Prof. Dr. Ramachandra S. Hosmane
Guest Editor

Keywords

  • nucleosides
  • analogues
  • antiviral compounds
  • anticancer compounds
  • enzyme inhibitors
  • receptor agonists/antagonists
  • DNA/RNA building blocks
  • biophysical applications

Published Papers (7 papers)

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Research

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Open AccessCommunication NMR and UV Studies of 4-Thio-2′-deoxyuridine and Its Derivatives
Molecules 2011, 16(7), 5655-5664; doi:10.3390/molecules16075655
Received: 30 May 2011 / Accepted: 10 June 2011 / Published: 1 July 2011
Cited by 12 | PDF Full-text (275 KB)
Abstract
5-Substituted-4-thio-2’-deoxyuridine nucleosides have been chemically synthesized and studied by NMR and UV spectroscopy. The results have been analyzed and discussed in connection with the previous data. The imino proton signal and the carbon signal of the thiocarbonyl group in the 5-substituted-4-thio-2’-deoxyuridines were found
[...] Read more.
5-Substituted-4-thio-2’-deoxyuridine nucleosides have been chemically synthesized and studied by NMR and UV spectroscopy. The results have been analyzed and discussed in connection with the previous data. The imino proton signal and the carbon signal of the thiocarbonyl group in the 5-substituted-4-thio-2’-deoxyuridines were found to be at much lower field, offering a potential for monitoring these modified bases at the DNA level. All 4-thionucleosides have strong absorptions at around 340 nm and consequently would be useful as potential UVA-induced anticancer agents. Full article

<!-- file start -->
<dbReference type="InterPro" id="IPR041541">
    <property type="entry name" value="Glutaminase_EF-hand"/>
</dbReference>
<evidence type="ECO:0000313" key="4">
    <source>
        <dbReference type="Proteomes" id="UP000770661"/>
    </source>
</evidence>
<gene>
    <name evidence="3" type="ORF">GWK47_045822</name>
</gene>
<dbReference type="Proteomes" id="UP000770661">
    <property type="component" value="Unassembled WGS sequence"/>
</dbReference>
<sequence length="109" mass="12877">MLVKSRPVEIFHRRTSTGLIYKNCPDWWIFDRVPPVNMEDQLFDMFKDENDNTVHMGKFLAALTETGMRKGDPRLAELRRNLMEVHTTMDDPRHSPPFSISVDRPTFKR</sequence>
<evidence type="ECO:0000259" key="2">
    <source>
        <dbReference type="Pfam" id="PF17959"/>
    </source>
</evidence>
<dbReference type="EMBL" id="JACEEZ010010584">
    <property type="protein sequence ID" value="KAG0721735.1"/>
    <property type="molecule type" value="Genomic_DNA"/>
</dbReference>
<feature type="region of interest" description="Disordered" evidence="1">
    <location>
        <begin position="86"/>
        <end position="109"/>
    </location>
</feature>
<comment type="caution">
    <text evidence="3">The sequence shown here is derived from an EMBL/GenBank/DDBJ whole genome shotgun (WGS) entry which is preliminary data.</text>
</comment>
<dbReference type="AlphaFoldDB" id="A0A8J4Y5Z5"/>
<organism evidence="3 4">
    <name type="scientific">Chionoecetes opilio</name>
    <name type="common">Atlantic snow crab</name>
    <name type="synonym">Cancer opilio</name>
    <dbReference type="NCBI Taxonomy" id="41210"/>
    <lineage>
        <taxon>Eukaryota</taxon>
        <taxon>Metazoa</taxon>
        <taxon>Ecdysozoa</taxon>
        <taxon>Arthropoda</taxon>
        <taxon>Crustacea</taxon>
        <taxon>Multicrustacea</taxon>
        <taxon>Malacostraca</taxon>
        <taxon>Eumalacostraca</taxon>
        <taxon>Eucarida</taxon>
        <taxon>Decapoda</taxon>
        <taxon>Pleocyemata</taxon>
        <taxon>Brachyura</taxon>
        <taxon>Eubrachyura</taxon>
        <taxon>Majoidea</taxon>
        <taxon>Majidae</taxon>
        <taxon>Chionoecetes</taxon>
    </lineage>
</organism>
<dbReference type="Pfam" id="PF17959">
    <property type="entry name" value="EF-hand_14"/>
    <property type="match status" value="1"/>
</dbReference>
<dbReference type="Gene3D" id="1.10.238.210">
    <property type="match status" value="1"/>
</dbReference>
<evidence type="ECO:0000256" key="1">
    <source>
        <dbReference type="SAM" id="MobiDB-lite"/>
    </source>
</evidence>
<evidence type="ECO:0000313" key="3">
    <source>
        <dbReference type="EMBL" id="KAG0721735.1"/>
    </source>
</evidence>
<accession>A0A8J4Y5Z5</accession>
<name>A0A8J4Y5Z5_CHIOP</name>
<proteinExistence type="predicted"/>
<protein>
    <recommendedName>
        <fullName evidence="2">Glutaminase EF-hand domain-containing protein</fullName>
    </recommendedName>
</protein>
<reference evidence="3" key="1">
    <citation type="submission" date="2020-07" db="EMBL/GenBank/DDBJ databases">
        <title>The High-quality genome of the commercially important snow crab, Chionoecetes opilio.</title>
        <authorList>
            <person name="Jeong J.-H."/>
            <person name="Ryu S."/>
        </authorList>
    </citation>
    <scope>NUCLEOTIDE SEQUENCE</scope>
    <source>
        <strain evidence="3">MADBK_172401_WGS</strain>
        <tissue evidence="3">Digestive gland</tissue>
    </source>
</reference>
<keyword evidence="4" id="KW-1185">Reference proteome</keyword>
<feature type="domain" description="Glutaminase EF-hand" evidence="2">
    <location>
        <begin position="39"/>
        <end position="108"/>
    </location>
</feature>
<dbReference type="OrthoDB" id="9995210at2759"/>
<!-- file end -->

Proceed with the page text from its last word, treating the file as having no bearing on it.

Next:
(This article belongs to the Special Issue Nucleoside Analogues)
Open AccessArticle Identification of N6,N6-Dimethyladenosine in Transfer RNA from Mycobacterium bovis Bacille Calmette-Guérin
Molecules 2011, 16(6), 5168-5181; doi:10.3390/molecules16065168
Received: 4 May 2011 / Revised: 3 June 2011 / Accepted: 10 June 2011 / Published: 21 June 2011
Cited by 7 | PDF Full-text (408 KB) | Supplementary Files
Abstract
There are more than 100 different ribonucleoside structures incorporated as post-transcriptional modifications, mainly in tRNA and rRNA of both prokaryotes and eukaryotes, and emerging evidence suggests that these modifications function as a system in the translational control of cellular responses. However, our understanding
[...] Read more.
There are more than 100 different ribonucleoside structures incorporated as post-transcriptional modifications, mainly in tRNA and rRNA of both prokaryotes and eukaryotes, and emerging evidence suggests that these modifications function as a system in the translational control of cellular responses. However, our understanding of this system is hampered by the paucity of information about the complete set of RNA modifications present in individual organisms. To this end, we have employed a chromatography-coupled mass spectrometric approach to define the spectrum of modified ribonucleosides in microbial species, starting with Mycobacterium bovis BCG. This approach revealed a variety of ribonucleoside candidates in tRNA from BCG, of which 12 were definitively identified based on comparisons to synthetic standards and 5 were tentatively identified by exact mass comparisons to RNA modification databases. Among the ribonucleosides observed in BCG tRNA was one not previously described in tRNA, which we have now characterized as N6,N6-dimethyladenosine. Full article